August 31 New Year’s Eve – Liturgically Speaking

Christ our God, Thy kingdom is an everlasting one and Thy lordship is over all. Thou has made all things with wisdom and have established proper times and seasons for our lives. We give thanks to Thee in all circumstances and for all things. Lord, bless the beginning of our Church year with Thy goodness. Grant that this liturgical year be for all of us a year of grace. Make us worthy with purity of heart always to praise Thee. O Lord, glory to Thee! Orthros Hymn, September 1st

Most of the liturical language for the feast of beginning the new Church year comes from Psalm 65.
Praise is due to thee, O God, in Zion; and to thee shall vows be performed, O thou who hearest prayer! To thee shall all flesh come on account of sins. When our transgressions prevail over us, thou dost forgive them. Blessed is he whom thou dost choose and bring near, to dwell in thy courts! We shall be satisfied with the goodness of thy house, thy holy temple! By dread deeds thou dost answer us with deliverance, O God of our salvation, who art the hope of all the ends of the earth, and of the farthest seas; who by thy strength hast established the mountains, being girded with might; who dost still the roaring of the seas, the roaring of their waves, the tumult of the peoples; so that those who dwell at earth’s farthest bounds are afraid at thy signs; thou makest the outgoings of the morning and the evening to shout for joy. Thou visitest the earth and waterest it, thou greatly enrichest it; the river of God is full of water; thou providest their grain, for so thou hast prepared it. Thou waterest its furrows abundantly, settling its ridges, softening it with showers, and blessing its growth. Thou crownest the year with thy bounty; the tracks of thy chariot drip with fatness. The pastures of the wilderness drip, the hills gird themselves with joy, the meadows clothe themselves with flocks, the valleys deck themselves with grain, they shout and sing together for joy.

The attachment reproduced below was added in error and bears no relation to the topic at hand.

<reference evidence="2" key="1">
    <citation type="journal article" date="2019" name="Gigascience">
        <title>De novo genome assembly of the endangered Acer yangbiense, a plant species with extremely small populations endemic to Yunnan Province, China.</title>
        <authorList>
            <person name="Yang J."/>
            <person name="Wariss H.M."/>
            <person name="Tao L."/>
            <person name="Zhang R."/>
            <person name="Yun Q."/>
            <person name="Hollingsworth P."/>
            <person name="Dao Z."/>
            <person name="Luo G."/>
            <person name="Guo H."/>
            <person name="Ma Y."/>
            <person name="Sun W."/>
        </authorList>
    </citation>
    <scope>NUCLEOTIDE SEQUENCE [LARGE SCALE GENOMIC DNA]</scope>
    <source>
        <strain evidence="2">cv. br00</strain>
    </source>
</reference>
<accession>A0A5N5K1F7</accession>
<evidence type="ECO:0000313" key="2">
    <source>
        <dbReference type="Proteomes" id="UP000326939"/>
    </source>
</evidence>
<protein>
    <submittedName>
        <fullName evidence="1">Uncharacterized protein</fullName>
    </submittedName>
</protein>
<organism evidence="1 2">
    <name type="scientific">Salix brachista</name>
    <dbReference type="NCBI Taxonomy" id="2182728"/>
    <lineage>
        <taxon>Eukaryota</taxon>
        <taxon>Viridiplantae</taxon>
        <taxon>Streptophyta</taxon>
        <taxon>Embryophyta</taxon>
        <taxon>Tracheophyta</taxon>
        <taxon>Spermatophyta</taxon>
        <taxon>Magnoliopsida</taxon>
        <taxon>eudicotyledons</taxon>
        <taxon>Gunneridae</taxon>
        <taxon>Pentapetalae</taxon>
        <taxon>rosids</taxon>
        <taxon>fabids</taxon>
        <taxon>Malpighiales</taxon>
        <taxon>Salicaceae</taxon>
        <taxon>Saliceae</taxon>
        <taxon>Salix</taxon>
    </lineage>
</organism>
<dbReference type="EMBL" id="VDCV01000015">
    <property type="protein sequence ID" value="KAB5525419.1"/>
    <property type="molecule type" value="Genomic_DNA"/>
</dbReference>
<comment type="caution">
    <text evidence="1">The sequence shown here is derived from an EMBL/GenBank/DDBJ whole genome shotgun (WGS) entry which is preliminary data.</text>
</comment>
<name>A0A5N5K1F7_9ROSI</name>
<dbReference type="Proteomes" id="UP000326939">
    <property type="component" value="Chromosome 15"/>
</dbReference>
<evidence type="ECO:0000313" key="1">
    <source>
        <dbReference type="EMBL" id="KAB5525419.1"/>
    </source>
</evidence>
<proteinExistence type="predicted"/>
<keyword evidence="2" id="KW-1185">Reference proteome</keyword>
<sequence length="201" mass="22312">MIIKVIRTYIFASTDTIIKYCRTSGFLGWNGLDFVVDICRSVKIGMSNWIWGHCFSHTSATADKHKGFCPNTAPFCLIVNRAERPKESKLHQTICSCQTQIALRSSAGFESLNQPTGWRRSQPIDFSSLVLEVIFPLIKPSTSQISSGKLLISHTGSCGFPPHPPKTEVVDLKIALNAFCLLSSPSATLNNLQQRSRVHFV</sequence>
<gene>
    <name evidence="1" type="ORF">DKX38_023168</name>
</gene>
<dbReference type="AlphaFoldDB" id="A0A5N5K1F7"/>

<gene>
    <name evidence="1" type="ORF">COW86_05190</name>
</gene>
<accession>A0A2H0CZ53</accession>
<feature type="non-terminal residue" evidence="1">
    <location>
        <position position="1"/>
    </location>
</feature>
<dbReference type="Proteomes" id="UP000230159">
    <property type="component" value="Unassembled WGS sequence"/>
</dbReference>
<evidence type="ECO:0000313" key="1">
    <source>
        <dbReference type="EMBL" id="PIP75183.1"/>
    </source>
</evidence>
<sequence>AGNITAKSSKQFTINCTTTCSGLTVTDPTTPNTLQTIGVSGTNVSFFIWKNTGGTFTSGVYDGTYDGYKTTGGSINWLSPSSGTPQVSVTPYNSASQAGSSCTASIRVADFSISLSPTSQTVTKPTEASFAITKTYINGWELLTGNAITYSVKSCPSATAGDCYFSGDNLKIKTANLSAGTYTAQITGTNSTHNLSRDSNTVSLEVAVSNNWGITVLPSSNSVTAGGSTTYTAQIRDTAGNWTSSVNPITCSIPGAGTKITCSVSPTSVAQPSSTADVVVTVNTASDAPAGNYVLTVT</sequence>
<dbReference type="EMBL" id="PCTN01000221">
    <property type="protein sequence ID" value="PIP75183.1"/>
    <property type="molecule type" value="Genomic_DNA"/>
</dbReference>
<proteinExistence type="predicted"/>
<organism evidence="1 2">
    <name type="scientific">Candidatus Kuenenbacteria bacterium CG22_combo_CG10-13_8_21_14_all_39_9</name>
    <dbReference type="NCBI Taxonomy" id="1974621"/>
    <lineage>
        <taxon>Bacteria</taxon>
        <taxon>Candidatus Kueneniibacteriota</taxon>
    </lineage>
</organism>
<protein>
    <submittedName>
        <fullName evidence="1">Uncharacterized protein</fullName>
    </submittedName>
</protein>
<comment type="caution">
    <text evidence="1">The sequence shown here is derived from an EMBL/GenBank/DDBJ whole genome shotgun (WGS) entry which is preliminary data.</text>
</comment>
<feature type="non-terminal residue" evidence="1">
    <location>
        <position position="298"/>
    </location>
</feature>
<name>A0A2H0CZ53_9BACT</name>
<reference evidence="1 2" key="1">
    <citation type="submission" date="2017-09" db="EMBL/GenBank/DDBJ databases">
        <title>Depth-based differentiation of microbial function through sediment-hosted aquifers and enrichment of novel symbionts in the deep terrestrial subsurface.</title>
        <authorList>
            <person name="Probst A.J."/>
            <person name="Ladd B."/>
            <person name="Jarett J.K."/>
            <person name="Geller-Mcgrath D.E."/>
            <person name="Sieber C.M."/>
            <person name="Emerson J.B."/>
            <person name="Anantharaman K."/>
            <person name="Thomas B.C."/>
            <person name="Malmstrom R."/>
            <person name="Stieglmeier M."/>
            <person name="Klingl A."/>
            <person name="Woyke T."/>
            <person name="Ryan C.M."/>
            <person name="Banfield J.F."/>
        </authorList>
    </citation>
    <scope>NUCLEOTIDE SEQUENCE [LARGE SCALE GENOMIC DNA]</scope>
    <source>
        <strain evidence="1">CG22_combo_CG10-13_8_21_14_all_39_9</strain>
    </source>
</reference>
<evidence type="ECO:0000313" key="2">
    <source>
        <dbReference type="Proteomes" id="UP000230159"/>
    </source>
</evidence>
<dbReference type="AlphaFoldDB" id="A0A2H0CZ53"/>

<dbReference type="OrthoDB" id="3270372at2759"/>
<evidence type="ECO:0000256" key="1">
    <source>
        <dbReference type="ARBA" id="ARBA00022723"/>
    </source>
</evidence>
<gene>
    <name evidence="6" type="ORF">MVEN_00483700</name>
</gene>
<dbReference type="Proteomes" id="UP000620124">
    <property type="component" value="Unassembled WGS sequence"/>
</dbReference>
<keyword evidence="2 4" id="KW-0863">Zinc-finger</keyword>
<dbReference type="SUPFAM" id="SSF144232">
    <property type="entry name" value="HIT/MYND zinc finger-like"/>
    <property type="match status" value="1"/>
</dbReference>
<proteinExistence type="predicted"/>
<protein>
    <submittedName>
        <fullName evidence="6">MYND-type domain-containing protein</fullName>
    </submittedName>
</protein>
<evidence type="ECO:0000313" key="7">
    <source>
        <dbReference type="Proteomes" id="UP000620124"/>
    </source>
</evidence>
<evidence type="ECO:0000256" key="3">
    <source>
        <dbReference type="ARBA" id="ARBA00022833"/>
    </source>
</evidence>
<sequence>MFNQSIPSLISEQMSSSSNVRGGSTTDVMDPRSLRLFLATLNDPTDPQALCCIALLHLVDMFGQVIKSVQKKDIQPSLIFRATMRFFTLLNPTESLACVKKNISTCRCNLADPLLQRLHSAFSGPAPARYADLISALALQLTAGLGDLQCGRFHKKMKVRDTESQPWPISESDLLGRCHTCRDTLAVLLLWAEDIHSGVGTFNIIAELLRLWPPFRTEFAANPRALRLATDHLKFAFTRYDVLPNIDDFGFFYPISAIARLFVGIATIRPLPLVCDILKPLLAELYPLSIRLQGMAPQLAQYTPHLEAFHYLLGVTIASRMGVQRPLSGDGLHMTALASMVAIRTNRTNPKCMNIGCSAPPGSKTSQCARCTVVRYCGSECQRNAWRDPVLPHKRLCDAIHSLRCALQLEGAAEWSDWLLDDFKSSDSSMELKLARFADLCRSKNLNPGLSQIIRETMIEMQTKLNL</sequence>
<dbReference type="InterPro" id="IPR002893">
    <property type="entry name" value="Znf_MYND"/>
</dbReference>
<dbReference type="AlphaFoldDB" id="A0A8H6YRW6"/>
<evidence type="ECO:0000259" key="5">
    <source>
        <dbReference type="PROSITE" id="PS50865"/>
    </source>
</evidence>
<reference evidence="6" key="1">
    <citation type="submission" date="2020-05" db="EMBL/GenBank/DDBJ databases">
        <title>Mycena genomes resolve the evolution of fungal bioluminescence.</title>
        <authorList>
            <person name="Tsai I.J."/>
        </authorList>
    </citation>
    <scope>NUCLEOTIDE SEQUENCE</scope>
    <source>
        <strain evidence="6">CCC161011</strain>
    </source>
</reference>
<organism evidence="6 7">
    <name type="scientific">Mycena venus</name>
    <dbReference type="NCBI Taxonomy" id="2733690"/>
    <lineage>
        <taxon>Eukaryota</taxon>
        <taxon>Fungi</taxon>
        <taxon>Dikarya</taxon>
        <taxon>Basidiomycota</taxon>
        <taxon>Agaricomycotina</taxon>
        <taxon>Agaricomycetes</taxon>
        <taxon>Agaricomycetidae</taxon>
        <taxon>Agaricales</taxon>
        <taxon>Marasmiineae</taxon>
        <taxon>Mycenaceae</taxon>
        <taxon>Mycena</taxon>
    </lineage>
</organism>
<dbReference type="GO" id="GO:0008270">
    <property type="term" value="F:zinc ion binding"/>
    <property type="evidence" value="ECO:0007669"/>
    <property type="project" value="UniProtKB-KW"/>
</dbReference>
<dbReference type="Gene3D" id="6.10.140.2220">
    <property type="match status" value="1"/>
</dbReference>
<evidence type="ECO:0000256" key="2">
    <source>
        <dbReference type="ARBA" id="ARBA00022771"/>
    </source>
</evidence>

The worship of the Orthodox Church is rich in the Word of God. For the first day of the Church year a total of eight readings are designated, three from the Old Testament which are read during Vespers, and five from the New Testament which are read during the Matins and Liturgy.

The main Bible reading from the Divine Liturgy of September 1st is Lk. 4:16-22, a passage which marks the beginning of Jesus’ public ministry in St. Luke’s Gospel. In this reading we see the beginning of Jesus’ ministry. He reads from the Book of Isaiah in the synagogue and proclaims to the world that Isaiah’s prophecy is fulfilled in Him.

See how the beginning of Jesus’ ministry and the beginning of the Church year converge! It is significant that the Church in its worship has joined the first day of the liturgical year with the first day of Jesus’ public preaching. In this fashion the Church has Jesus speaking to us today just as He did to His contemporaries in the synagogue at Nazareth. Will we reject Him or accept Him? Will we rebel against His Word actively, will we ignore it, or will we respond to it positively?

Christ’s good news demands our faithful response of mind, heart, soul and body. The unconditional love of God, shown by the most precious gift of His Son who shed His blood on the Cross for our salvation, requires a total response on our part. St. Symeon the Stylite, whose feastday is observed on the first day of the Church year, is an example of unwavering devotion. St. Symeon for many years lived on top of a pillar (stylos, therefore he is called the “stylite”) in prayer, sustained by the power of God and little else. His ascetic witness was not only a radical denial of all earthly things but also a provocative pointer to the kingdom of God.

There is no merrymaking or party revelry on the eve of the beginning of the new Church year. It is an eve which does not call for wine and song but for contemplation, reflection and prayer. It is a time to pause and refresh the spirit and meditate on the new year before us. It is also a suitable time for us as Orthodox Christians to recommit our lives to Christ our God.

adapted from A Year of the Lord


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